Disabled resident's terrifying escape during blaze at eight-storey Belfast flats
A disabled resident of an eight-storey apartment complex which caught fire in Belfast city centre has described his terrifying escape from the burning building.
Gregory Carlin - who lives on the fourth floor of 97 Great Victoria Street - was alerted to the blaze by "shouts and screams" in the early hours of yesterday morning.
Speaking from the Royal Victoria Hospital, Belfast where he was being treated for smoke inhalation, Mr Carlin described the terrifying moment he opened his door and saw the "thick black plumes" of smoke filling the inside of the complex.
"There was nowhere for it all to go," he said.
"It just filled the entire foyer, it was very scary."
The frightened tenant, who has limited mobility, watched as around 80 terrified residents made their way through the internal courtyard as smoke billowed out from a first floor property.
A spokesperson for NI Fire and Rescue Service confirmed most occupants had left the building by the time they arrived, which was within two minutes of the incident being reported.
Eight appliances and 55 firefighters were dispatched to the scene alongside NI Ambulance Service crews, police and Belfast city council representatives.
Mr Carlin, who relies on a wheelchair, watched as firefighters wearing breathing apparatus "kicked down doors" to search for people within the immediate danger zone.
"No one rescued me," he added.
"I made my own way down four flights of stairs using two crutches.
"I couldn't see in front of my nose but I eventually made my way out."
The 61-year-old tenant added: "It was a significant amount of time after everyone else had made it out - I had to get over four hoses which were coming in the door before I was put into an ambulance."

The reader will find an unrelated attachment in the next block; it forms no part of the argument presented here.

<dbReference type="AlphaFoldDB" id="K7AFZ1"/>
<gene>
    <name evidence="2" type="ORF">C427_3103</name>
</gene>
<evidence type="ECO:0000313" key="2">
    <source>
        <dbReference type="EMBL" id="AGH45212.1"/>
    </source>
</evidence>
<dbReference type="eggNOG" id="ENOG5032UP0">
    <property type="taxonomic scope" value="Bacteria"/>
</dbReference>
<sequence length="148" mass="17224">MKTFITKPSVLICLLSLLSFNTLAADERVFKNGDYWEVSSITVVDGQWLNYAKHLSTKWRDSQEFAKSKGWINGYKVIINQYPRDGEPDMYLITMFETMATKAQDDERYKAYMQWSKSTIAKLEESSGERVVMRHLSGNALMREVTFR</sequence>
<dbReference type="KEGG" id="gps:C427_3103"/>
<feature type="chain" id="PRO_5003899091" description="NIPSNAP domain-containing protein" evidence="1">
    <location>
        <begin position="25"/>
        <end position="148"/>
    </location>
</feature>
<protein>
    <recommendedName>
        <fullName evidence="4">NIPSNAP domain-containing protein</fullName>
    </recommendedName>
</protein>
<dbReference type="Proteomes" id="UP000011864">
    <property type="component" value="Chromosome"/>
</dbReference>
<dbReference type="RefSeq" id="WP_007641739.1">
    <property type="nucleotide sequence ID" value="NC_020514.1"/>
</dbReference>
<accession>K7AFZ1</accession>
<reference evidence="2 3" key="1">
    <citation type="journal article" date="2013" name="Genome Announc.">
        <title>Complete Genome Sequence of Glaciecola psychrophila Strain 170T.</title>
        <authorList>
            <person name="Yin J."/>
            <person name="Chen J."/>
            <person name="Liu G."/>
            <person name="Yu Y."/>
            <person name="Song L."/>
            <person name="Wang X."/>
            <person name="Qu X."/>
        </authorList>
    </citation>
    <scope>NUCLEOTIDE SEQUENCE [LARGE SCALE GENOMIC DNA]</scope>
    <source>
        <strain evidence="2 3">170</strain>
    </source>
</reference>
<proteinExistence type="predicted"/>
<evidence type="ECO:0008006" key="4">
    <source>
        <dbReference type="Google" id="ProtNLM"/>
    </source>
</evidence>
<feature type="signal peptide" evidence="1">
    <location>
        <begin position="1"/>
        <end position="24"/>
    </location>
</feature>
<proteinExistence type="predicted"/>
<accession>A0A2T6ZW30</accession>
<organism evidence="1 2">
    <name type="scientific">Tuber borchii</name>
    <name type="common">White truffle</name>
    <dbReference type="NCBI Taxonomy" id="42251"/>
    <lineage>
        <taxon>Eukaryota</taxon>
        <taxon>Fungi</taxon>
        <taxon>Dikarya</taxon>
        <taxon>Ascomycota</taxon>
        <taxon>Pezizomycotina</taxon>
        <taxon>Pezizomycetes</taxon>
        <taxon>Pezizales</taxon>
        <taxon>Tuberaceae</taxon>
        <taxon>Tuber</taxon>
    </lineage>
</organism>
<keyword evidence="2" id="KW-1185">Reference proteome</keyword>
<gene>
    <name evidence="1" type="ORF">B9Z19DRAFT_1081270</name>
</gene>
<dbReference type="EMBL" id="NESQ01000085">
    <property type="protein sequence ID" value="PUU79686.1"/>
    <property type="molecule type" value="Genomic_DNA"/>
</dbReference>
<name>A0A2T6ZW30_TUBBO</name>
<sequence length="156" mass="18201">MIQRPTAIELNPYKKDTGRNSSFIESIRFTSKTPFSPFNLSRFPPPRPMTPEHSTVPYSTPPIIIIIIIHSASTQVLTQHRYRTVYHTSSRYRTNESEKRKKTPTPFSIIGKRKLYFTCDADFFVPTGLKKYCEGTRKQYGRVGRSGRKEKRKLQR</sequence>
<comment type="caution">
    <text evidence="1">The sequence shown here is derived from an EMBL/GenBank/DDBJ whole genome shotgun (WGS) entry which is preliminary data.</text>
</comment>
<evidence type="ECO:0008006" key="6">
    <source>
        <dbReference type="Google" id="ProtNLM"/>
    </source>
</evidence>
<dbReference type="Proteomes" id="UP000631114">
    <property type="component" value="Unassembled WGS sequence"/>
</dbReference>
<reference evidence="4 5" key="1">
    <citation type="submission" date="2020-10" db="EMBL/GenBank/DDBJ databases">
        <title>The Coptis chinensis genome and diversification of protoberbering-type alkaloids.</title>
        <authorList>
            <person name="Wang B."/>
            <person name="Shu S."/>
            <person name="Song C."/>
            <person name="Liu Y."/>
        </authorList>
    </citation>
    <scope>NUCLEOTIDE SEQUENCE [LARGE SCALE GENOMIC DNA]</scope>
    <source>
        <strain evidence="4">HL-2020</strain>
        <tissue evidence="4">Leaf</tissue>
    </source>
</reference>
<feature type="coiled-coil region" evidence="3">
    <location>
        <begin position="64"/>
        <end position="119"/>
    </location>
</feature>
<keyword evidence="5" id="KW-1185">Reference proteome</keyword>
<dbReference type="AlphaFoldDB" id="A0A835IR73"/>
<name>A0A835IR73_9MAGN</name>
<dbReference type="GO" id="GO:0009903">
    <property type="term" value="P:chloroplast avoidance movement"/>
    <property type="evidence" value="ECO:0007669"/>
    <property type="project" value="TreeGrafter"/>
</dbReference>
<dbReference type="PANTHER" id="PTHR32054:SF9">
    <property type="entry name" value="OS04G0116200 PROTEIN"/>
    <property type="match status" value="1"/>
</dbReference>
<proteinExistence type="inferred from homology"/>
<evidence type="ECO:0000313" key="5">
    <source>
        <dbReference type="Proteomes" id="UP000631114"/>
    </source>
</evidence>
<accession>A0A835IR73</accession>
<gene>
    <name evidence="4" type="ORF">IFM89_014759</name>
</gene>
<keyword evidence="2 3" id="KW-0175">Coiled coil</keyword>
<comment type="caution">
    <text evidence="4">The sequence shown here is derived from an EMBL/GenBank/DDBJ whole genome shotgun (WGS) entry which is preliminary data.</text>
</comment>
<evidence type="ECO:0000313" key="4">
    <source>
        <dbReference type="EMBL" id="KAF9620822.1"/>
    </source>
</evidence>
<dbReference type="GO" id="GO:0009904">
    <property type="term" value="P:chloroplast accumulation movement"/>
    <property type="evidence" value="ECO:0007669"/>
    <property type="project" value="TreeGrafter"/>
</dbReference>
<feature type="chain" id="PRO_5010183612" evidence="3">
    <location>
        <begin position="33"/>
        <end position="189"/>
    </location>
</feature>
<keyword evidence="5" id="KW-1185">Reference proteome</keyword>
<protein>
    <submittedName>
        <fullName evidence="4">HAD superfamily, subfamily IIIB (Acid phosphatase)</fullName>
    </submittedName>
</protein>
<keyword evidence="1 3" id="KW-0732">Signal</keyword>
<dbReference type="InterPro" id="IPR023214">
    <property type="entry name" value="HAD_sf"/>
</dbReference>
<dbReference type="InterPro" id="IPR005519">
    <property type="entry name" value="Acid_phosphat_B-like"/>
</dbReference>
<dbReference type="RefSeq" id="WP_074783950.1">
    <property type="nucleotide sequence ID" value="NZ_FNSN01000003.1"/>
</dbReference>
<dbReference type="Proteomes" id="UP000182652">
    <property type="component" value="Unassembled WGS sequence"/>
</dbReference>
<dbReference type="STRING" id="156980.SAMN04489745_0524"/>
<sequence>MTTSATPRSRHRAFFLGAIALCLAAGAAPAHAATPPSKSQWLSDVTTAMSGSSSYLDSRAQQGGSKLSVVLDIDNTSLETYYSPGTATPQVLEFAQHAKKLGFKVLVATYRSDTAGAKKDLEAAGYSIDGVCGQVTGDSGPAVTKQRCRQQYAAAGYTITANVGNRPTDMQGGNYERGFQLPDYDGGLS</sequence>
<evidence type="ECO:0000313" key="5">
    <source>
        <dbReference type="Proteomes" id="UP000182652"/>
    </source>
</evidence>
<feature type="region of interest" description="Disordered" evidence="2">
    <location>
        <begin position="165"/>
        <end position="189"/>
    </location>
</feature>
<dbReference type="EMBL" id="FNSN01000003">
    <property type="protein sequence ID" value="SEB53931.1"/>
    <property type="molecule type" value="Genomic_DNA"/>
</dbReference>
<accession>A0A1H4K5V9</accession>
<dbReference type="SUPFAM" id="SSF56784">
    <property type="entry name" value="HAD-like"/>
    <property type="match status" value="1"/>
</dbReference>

Most of the 24 residents displaced by the fire, which caused extensive damage, have been allowed to return from a nearby community centre.
The incident was dealt with by 6am.
Last night Mr Carlin, who was one of two residents taken to hospital, said he had been sent home with antibiotics and painkillers.
"My chest is very sore, but this could have been a lot worse," he said.
In July 2018, the stroke survivor flagged up a catalogue of serious concerns regarding restricted access to the building's three fire exits.
Choice Housing - which owns the building - took swift action to clear up the internal courtyard which 'resembled a building site', after Mr Carlin's concerns were raised.
Last night Mr Carlin expressed relief that he spoke out at the time.
"I am so happy I raised the issue," he said.
"What I feared would happen has happened, but thankfully the courtyard was clear."
A spokesperson for the housing association said it will carry out an internal review and consider any recommendations made by statutory agencies including the Fire and Rescue Service and PSNI.
They also thanked emergency services for their quick response and the on-site concierge who assisted with the evacuation of tenants.
It is believed the fire was started accidentally although a PSNI spokesperson said enquiries are ongoing.